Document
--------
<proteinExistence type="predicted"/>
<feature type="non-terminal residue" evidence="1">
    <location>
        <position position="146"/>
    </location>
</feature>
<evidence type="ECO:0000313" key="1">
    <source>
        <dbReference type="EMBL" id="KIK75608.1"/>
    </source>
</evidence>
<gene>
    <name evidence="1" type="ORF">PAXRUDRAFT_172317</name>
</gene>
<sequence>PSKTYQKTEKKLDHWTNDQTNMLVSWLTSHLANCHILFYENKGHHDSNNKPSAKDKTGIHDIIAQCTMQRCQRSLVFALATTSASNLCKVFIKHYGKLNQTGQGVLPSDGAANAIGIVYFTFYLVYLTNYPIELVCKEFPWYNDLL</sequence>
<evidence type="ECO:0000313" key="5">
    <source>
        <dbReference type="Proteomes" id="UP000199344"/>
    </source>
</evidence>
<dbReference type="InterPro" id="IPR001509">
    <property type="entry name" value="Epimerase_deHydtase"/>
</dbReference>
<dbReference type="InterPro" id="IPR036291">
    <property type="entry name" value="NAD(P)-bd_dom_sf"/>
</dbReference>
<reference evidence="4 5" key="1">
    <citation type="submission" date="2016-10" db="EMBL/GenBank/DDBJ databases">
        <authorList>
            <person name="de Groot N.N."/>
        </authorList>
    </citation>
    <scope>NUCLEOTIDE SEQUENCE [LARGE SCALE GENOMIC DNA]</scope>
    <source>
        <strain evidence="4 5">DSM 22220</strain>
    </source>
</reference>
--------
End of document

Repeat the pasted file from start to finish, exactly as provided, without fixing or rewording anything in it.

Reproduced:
<proteinExistence type="predicted"/>
<feature type="non-terminal residue" evidence="1">
    <location>
        <position position="146"/>
    </location>
</feature>
<evidence type="ECO:0000313" key="1">
    <source>
        <dbReference type="EMBL" id="KIK75608.1"/>
    </source>
</evidence>
<gene>
    <name evidence="1" type="ORF">PAXRUDRAFT_172317</name>
</gene>
<sequence>PSKTYQKTEKKLDHWTNDQTNMLVSWLTSHLANCHILFYENKGHHDSNNKPSAKDKTGIHDIIAQCTMQRCQRSLVFALATTSASNLCKVFIKHYGKLNQTGQGVLPSDGAANAIGIVYFTFYLVYLTNYPIELVCKEFPWYNDLL</sequence>
<evidence type="ECO:0000313" key="5">
    <source>
        <dbReference type="Proteomes" id="UP000199344"/>
    </source>
</evidence>
<dbReference type="InterPro" id="IPR001509">
    <property type="entry name" value="Epimerase_deHydtase"/>
</dbReference>
<dbReference type="InterPro" id="IPR036291">
    <property type="entry name" value="NAD(P)-bd_dom_sf"/>
</dbReference>
<reference evidence="4 5" key="1">
    <citation type="submission" date="2016-10" db="EMBL/GenBank/DDBJ databases">
        <authorList>
            <person name="de Groot N.N."/>
        </authorList>
    </citation>
    <scope>NUCLEOTIDE SEQUENCE [LARGE SCALE GENOMIC DNA]</scope>
    <source>
        <strain evidence="4 5">DSM 22220</strain>
    </source>
</reference>